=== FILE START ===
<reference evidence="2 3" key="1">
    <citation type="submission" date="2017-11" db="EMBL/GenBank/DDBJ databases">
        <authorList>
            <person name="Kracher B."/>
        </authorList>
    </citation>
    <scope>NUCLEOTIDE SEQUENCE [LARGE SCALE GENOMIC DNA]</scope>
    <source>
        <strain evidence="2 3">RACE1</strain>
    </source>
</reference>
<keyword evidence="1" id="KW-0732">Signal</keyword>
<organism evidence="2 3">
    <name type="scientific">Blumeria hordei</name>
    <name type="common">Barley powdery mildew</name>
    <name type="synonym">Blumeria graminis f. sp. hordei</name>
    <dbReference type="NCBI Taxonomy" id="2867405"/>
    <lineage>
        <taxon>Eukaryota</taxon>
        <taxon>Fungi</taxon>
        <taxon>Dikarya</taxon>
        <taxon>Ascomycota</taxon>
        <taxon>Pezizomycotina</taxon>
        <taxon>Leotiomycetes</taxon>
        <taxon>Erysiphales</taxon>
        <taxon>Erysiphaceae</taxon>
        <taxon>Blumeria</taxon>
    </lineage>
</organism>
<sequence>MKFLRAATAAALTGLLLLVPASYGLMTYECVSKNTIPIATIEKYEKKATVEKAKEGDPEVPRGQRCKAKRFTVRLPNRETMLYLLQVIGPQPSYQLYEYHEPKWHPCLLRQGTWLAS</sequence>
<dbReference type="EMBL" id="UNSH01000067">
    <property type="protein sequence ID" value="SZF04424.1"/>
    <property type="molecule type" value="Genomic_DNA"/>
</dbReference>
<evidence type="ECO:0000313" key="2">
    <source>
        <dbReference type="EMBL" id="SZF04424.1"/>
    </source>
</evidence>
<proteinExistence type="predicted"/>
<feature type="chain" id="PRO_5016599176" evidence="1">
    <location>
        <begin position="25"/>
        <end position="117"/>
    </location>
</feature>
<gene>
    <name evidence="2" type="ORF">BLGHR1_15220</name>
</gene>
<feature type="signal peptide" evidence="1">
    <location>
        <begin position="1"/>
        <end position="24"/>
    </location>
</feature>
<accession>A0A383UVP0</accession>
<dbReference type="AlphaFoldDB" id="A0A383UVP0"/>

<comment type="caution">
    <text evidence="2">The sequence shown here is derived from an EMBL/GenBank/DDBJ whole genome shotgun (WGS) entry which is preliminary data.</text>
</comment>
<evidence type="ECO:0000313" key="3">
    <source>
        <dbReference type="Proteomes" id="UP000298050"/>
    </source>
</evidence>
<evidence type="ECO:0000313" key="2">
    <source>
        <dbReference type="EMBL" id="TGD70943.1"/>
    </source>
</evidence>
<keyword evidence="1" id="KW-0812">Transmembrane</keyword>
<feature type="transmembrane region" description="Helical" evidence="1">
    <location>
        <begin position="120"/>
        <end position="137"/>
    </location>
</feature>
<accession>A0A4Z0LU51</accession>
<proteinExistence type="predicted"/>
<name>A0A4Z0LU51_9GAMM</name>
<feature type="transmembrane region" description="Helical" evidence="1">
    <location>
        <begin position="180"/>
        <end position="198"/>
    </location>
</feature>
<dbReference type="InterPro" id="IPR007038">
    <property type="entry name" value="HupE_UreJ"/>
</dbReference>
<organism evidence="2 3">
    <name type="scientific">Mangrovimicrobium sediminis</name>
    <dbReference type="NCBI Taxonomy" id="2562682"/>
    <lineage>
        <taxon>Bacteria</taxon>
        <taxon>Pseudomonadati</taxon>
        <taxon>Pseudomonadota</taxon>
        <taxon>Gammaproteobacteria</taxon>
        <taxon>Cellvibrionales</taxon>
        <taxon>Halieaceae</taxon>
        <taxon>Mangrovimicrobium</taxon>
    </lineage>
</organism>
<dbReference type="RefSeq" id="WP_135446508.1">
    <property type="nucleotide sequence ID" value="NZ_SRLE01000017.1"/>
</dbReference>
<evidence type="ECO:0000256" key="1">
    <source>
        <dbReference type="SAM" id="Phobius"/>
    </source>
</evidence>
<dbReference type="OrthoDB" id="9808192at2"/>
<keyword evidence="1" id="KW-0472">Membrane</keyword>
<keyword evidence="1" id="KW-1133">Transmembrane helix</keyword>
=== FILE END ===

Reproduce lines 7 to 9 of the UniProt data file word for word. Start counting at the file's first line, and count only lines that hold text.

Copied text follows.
    <scope>NUCLEOTIDE SEQUENCE [LARGE SCALE GENOMIC DNA]</scope>
    <source>
        <strain evidence="2 3">RACE1</strain>